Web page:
A 33 year old chap popped into my clinic on Friday, sweaty from running from the train, asking for a quick blood pressure check. His General Practitioner had told him his blood pressure was a bit high and he should get it checked a couple more times and then return for review – with the likely treatment being blood pressure medication.
The SPRINT trial reported in 2015 http://www.nejm.org/doi/full/10.1056/NEJMoa1511939#t=article informed the updating of the Heart Foundation management advice for hypertension. Measurement of blood pressure for this trial was 3 measurements, with the patient in a room by themselves for 5 minutes before the measurement x 3 was taken. This reduces the social anxiety that can come from monitoring blood pressure in company.
Lifestyle intervention for high blood pressure is unsurprising.
(Heart Foundation Guideline for the diagnosis and management of hypertension in adults. 2016.)
- Physical exercise moderate intense activity 150-300 minutes per week.
- Waist circumference less than 94cm males, less than 90cm for Asian males and less than 80cm females.
- Vegetable intake five serves a day and 2 serves of fruit, salt less than 6gm/day and total fat intake 20-35% energy intake.
- Smoking cessation
- Alcohol no more than 2 standard drinks/day.
This 33 year old did not smoke, attended the gym at least 3 times a week, alcohol was once a week – 2 standard drinks. So what was missing?
On review, his blood pressure was 148/86 – certainly higher than the preferred 120/80, however he had run to the clinic from the train, and was rather anxious about the outcome of the reading.
Rather than consider medication – what was missing from the lifestyle recommendation by the Heart Foundation? Nutrition.
His diet was high in refined carbohydrates and barely two cups of vegetables a day. His waist circumference was 98cm.
My top three recommendations:
- Purchase a blood pressure monitor, and measure your blood pressure at home twice a day – morning and evening for two weeks. Write these measurements down and then take them to show you General Practitioner. I would not be surprised if this chaps readings were lower at home than when in clinic. Purchasing your own blood pressure monitor gives you control and understanding about blood pressure variations during the day. Measuring blood pressure at home without the stress of being in a clinic environment could suggest his blood pressure is “white coat hypertension” – higher blood pressure when in clinic environment only.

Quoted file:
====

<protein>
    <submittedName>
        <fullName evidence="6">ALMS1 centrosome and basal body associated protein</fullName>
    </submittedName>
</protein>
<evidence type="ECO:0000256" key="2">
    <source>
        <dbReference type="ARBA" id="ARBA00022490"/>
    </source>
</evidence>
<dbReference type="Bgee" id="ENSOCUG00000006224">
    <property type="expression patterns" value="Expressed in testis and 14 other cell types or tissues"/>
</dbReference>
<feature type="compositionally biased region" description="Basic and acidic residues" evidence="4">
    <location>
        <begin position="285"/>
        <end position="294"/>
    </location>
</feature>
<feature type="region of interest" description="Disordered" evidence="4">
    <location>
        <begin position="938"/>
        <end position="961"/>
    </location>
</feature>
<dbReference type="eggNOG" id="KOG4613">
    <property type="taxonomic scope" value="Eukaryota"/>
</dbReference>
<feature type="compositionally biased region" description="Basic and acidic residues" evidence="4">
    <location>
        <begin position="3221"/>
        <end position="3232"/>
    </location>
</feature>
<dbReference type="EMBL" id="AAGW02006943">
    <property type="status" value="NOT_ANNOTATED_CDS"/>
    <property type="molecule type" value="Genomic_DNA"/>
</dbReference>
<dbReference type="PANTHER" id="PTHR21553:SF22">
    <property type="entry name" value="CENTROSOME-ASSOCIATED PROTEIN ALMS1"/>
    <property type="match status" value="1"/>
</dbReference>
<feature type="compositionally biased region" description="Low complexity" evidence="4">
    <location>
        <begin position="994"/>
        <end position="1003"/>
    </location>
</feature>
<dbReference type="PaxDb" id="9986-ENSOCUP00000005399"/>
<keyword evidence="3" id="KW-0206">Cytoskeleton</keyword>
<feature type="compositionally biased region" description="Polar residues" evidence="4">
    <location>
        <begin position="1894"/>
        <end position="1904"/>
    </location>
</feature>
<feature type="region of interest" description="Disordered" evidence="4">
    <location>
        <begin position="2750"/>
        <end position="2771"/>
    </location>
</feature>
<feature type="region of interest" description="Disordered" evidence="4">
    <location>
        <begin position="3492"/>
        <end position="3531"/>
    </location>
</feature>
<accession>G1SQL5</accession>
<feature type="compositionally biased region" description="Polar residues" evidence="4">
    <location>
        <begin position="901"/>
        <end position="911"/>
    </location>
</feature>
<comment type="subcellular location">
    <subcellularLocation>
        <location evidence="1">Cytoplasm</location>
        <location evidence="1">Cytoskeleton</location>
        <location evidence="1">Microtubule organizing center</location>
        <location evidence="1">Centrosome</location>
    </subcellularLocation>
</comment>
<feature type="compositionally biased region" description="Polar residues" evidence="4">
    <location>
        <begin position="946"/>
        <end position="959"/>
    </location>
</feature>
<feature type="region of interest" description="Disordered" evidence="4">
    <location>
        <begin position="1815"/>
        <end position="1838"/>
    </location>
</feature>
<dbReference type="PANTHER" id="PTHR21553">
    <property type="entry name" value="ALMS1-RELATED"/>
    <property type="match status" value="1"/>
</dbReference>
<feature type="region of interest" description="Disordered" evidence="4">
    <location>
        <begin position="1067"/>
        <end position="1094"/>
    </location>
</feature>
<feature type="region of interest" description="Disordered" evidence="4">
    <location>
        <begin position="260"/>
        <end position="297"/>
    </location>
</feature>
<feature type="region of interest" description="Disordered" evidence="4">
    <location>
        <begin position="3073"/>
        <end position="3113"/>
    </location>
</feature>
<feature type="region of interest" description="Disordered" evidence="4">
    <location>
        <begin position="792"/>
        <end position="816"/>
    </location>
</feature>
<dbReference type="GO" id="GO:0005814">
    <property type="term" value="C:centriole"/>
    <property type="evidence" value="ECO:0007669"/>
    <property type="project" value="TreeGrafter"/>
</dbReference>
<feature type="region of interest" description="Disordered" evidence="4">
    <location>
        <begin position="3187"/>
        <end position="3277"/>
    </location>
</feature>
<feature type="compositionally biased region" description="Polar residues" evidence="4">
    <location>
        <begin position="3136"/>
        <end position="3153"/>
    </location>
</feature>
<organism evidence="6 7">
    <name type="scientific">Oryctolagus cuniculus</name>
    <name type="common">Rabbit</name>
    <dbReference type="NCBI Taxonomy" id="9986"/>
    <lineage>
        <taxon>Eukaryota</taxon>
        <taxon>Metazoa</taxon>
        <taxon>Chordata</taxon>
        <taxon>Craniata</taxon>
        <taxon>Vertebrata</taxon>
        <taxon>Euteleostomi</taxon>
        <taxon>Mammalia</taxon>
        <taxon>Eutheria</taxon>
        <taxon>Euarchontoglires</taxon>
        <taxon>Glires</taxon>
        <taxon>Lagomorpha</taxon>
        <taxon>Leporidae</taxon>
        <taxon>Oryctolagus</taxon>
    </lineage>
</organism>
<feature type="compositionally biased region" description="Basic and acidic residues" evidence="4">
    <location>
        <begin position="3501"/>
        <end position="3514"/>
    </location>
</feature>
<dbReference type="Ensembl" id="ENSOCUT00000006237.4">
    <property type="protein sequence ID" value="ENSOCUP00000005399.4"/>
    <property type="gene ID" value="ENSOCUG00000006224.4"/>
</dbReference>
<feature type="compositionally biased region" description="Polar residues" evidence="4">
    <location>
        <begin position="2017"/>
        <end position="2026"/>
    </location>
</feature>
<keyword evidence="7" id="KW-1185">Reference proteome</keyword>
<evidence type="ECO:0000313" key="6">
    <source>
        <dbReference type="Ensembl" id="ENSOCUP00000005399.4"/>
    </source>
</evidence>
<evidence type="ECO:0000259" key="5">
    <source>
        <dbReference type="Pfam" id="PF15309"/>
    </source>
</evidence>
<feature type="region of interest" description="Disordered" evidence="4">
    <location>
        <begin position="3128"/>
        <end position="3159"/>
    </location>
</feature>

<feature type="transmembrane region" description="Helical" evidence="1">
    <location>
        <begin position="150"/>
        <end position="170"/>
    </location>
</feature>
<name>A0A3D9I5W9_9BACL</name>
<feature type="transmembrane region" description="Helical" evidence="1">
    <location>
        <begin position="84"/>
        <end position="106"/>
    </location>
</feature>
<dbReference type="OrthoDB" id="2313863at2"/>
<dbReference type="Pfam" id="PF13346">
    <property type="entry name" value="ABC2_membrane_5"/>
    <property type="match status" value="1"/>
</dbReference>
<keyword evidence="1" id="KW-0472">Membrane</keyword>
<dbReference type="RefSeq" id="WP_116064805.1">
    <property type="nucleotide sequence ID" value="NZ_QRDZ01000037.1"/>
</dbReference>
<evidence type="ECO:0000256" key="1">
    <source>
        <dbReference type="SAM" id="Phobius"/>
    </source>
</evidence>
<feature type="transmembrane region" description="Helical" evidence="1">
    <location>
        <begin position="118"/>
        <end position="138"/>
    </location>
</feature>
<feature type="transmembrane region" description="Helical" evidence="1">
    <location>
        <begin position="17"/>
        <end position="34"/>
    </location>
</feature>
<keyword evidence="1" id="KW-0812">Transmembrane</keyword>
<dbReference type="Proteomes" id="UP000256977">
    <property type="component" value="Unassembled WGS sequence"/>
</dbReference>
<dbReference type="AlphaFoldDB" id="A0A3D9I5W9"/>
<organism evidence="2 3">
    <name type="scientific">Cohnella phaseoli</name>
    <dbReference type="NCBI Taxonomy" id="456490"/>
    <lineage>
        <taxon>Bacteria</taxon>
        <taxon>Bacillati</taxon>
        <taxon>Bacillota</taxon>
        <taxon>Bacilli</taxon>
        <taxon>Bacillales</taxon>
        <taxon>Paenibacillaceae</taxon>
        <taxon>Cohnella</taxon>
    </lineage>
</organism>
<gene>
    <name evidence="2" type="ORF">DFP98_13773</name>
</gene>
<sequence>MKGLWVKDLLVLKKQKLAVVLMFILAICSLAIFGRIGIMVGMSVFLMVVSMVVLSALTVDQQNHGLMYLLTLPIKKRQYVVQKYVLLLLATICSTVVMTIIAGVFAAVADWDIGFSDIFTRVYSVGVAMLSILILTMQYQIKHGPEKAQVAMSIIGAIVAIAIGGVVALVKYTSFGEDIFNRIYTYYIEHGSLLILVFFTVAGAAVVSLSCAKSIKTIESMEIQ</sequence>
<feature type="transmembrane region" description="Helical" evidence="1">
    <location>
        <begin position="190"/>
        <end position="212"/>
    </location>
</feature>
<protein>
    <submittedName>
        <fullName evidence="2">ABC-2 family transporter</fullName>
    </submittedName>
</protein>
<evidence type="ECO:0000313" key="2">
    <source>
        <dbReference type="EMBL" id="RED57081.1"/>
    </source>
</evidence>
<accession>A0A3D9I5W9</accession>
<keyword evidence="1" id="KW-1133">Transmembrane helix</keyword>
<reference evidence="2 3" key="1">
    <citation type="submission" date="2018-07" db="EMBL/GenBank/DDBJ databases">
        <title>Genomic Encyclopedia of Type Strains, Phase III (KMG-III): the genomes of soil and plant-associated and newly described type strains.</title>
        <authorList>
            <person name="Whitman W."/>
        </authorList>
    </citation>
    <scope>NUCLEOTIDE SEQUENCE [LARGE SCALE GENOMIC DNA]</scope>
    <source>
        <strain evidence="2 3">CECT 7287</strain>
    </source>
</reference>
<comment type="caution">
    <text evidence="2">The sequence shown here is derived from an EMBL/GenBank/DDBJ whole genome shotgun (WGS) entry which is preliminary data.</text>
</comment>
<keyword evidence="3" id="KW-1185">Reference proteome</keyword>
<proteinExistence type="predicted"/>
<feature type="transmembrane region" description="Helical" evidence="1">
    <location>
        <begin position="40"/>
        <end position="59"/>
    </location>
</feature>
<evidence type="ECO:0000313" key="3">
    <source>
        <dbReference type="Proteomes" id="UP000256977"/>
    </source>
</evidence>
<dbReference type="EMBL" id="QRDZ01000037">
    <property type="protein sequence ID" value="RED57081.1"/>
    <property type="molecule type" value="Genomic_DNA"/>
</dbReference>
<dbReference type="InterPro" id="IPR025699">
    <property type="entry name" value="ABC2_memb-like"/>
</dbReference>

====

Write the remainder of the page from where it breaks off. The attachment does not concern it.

- Reduce simple refined carbohydrates in the diet and replace with vegetables – multi-coloured, especially green such as spinach, kale, capsicum, broccoli and cauliflower. To increase your intake of vegetables to 7 per day, you have to start at breakfast. Rather than cereal from a packet, consider omelette or frittata with spinach, kale, grilled tomato, olives. Lunch can be roasted vegetables or salad – at least 2 – 3 cups with protein such as chicken/tuna/salmon. Dinner can be protein of your choice with most of the plate being multi-coloured vegetables.
- Magnesium supplement 1-2 tablets at night (at least 500mg) will not only help you sleep better, and reduce restless legs, it has been shown to modestly reduce blood pressure 2-3mg/Hg. With the increase in vegetable intake and self-monitoring in a home environment together will assist blood pressure reduction.
In an otherwise well 33 year old, with no family history of cardiovascular disease, preventing heart disease by increasing vegetable intake, monitoring his own blood pressure and taking supplemental magnesium can make a significant difference to his well-being and reduce high blood pressure.
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